Superintendent Tom Luna presents his budget request for Idahos public schools to the Idaho Legislature at 8 a.m. Thursday at the Capitol.
Heres what to watch for:
1. What will happen to teacher salaries? Students Come First reduced teacher salaries by 1.67 percent and put into place pay-for-performance bonuses. Now that those laws are overturned, will Luna propose raises for Idahos educators?
2. How will the request compare to the 2013 budget? The 2013 budget included millions for Students Come First provisions, including pay-for-performance and technology in the classrooms. Without those provisions next fiscal year, will Luna reduce his request from last year? Or will he ask for the same amount of money to redistribute?
3. How will Lunas budget differ from the governors? Gov. Butch Otter presented his budget recommendations to the Legislature after the Jan. 7 State of the State address. The governor recommended $1.6 billion for public schools, but Luna and his department may have different ideas of how much money schools need, and how that money should be divided. The Joint Finance-Appropriations Committee will take Otters recommendation and Lunas presentation into consideration when setting the budget.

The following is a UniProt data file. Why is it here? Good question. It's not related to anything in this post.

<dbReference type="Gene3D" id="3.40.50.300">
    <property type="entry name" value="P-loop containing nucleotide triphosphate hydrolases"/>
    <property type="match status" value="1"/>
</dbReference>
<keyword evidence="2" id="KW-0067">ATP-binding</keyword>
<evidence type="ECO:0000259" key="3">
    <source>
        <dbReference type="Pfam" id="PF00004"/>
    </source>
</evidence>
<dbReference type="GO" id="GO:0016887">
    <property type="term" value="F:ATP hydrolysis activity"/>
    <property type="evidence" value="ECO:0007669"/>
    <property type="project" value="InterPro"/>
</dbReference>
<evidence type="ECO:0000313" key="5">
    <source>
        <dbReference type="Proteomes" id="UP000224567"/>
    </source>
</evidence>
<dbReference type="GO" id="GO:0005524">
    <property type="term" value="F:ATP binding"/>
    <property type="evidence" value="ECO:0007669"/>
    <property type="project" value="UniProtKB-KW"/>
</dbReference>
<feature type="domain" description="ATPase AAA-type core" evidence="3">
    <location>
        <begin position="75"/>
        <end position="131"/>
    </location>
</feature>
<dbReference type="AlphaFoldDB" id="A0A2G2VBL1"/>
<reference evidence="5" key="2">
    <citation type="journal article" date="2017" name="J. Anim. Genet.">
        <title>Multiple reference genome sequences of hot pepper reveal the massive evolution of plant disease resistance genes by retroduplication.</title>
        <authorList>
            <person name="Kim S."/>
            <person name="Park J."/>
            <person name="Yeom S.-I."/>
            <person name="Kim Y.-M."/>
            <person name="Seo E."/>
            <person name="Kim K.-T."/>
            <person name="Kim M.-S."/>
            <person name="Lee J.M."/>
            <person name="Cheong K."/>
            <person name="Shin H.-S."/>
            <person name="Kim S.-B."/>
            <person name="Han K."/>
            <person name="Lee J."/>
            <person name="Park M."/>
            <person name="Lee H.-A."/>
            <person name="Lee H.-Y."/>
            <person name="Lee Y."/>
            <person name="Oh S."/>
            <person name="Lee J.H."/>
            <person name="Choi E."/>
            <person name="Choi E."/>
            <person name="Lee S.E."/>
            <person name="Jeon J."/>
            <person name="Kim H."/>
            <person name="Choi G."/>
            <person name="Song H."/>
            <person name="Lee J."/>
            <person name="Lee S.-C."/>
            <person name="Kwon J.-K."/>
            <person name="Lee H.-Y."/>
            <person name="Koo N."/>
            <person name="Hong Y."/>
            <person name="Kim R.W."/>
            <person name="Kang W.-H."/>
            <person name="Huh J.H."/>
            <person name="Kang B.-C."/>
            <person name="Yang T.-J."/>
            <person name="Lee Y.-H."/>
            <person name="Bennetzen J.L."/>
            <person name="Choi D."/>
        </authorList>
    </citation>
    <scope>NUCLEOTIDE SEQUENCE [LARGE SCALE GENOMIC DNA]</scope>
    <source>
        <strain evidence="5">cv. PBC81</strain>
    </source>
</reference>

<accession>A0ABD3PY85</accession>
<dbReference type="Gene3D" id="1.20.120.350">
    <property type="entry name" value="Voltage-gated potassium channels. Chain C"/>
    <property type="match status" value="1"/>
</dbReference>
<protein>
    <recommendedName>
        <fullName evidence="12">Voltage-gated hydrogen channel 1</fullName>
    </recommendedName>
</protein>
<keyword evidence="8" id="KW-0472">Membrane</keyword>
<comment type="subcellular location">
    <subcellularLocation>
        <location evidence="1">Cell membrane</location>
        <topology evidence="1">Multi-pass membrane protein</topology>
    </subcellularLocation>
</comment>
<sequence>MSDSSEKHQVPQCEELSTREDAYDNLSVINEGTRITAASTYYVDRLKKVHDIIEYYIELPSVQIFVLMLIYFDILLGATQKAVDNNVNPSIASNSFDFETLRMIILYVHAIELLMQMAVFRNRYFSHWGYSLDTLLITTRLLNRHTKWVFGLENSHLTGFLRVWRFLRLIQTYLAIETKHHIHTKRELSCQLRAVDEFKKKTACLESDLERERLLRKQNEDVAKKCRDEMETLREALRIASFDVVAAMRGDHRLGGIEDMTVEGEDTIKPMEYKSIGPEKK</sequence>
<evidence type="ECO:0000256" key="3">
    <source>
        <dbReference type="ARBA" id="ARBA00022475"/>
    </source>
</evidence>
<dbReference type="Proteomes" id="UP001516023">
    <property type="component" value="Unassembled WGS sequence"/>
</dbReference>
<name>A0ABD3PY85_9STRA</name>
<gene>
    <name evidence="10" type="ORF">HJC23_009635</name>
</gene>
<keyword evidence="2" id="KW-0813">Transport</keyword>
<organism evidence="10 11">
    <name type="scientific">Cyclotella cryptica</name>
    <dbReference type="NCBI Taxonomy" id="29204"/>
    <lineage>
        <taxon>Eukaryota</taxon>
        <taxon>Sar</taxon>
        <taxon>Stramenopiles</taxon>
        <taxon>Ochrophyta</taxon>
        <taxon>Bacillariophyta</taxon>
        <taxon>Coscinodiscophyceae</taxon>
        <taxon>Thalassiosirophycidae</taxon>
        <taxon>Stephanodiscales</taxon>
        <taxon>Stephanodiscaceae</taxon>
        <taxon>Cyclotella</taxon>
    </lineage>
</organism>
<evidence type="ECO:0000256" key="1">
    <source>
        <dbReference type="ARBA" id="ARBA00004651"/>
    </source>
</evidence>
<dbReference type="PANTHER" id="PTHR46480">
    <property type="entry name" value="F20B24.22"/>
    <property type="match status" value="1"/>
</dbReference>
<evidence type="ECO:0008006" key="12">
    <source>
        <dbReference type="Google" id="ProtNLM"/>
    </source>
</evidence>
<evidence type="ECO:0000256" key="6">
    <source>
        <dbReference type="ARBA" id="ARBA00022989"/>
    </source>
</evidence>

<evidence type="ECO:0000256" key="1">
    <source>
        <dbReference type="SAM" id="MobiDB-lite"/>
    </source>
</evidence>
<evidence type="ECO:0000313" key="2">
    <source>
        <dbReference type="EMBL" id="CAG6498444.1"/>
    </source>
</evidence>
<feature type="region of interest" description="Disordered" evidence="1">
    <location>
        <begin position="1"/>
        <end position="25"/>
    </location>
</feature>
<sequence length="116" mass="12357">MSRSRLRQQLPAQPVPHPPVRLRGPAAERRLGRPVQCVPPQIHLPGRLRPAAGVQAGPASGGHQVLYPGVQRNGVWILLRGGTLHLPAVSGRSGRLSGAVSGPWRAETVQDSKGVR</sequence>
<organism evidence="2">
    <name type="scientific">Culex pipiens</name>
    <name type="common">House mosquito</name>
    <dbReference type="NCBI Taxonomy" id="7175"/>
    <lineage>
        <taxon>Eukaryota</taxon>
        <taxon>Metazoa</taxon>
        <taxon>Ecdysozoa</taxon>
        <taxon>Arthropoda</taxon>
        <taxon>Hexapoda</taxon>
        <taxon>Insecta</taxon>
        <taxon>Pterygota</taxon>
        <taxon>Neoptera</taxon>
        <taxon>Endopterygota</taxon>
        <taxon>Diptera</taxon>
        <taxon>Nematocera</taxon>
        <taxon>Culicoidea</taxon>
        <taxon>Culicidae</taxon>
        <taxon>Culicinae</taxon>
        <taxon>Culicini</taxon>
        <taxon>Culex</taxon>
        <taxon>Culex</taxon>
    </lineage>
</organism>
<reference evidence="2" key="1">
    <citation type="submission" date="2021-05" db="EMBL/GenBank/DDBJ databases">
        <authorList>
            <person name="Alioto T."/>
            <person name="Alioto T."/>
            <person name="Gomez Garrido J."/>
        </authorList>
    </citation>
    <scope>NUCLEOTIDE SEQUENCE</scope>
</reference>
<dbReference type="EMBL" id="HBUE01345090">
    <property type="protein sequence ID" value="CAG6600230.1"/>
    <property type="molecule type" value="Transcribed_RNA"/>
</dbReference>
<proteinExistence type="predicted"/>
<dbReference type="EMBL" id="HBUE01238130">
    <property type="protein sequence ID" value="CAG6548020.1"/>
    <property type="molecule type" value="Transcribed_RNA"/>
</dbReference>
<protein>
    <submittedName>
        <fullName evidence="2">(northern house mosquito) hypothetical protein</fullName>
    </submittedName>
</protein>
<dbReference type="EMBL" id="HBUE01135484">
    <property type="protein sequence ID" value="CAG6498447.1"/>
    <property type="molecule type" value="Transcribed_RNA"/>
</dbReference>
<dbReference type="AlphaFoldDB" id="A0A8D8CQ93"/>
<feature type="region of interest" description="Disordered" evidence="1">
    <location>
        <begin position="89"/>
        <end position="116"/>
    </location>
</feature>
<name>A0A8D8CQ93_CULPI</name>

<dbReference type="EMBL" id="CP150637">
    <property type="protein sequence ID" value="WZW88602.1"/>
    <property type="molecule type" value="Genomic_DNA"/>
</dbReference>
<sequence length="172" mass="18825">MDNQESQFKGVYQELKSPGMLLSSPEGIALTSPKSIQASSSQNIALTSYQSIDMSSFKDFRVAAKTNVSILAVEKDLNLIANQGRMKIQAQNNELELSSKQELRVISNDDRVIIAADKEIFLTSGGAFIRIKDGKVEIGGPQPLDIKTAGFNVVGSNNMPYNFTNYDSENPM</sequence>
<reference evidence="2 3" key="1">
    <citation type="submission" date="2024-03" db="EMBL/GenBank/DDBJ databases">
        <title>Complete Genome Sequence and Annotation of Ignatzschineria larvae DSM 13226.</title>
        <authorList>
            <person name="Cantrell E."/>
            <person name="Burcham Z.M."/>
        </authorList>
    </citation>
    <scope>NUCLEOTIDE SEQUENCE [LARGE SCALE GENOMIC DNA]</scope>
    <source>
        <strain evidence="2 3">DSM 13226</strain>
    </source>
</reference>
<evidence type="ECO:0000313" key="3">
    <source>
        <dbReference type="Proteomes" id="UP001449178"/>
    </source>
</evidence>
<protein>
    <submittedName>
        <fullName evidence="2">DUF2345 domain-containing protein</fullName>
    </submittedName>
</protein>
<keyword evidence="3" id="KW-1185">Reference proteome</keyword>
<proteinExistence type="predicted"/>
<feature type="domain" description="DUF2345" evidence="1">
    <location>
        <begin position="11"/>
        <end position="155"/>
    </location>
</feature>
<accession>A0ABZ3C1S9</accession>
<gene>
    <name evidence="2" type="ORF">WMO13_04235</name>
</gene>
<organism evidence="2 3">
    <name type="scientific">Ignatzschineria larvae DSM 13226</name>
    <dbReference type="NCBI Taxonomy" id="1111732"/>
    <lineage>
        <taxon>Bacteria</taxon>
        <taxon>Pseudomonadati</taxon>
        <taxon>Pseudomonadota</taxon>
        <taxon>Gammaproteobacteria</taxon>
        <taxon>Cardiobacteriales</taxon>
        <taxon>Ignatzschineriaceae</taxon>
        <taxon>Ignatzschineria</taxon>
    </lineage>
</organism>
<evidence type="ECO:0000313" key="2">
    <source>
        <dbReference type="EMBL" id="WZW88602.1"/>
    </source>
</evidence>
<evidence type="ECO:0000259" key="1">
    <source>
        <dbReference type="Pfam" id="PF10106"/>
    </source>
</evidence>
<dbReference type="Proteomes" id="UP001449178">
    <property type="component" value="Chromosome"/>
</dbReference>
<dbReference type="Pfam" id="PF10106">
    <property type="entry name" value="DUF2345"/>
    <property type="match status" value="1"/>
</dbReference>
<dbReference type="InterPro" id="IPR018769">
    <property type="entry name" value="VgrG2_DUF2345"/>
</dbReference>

4. How will the budget committee respond? This year, the 20-member joint budget committee has 12 new faces, a handful of whom are freshmen who didnt have a front-row seat to the education debate over the past two years. They may have a different idea of how schools should use the money.
5. What about the rest of the Legislature? Budget and policy are inextricably intertwined. The House and Senate Education Committees may propose post-Students Come First reforms that have a fiscal impact. As lawmakers negotiate with the governor, educators, superintendents, parents and other stakeholders on reforms, we may see them come out with proposals that have an impact on the 2014 budget.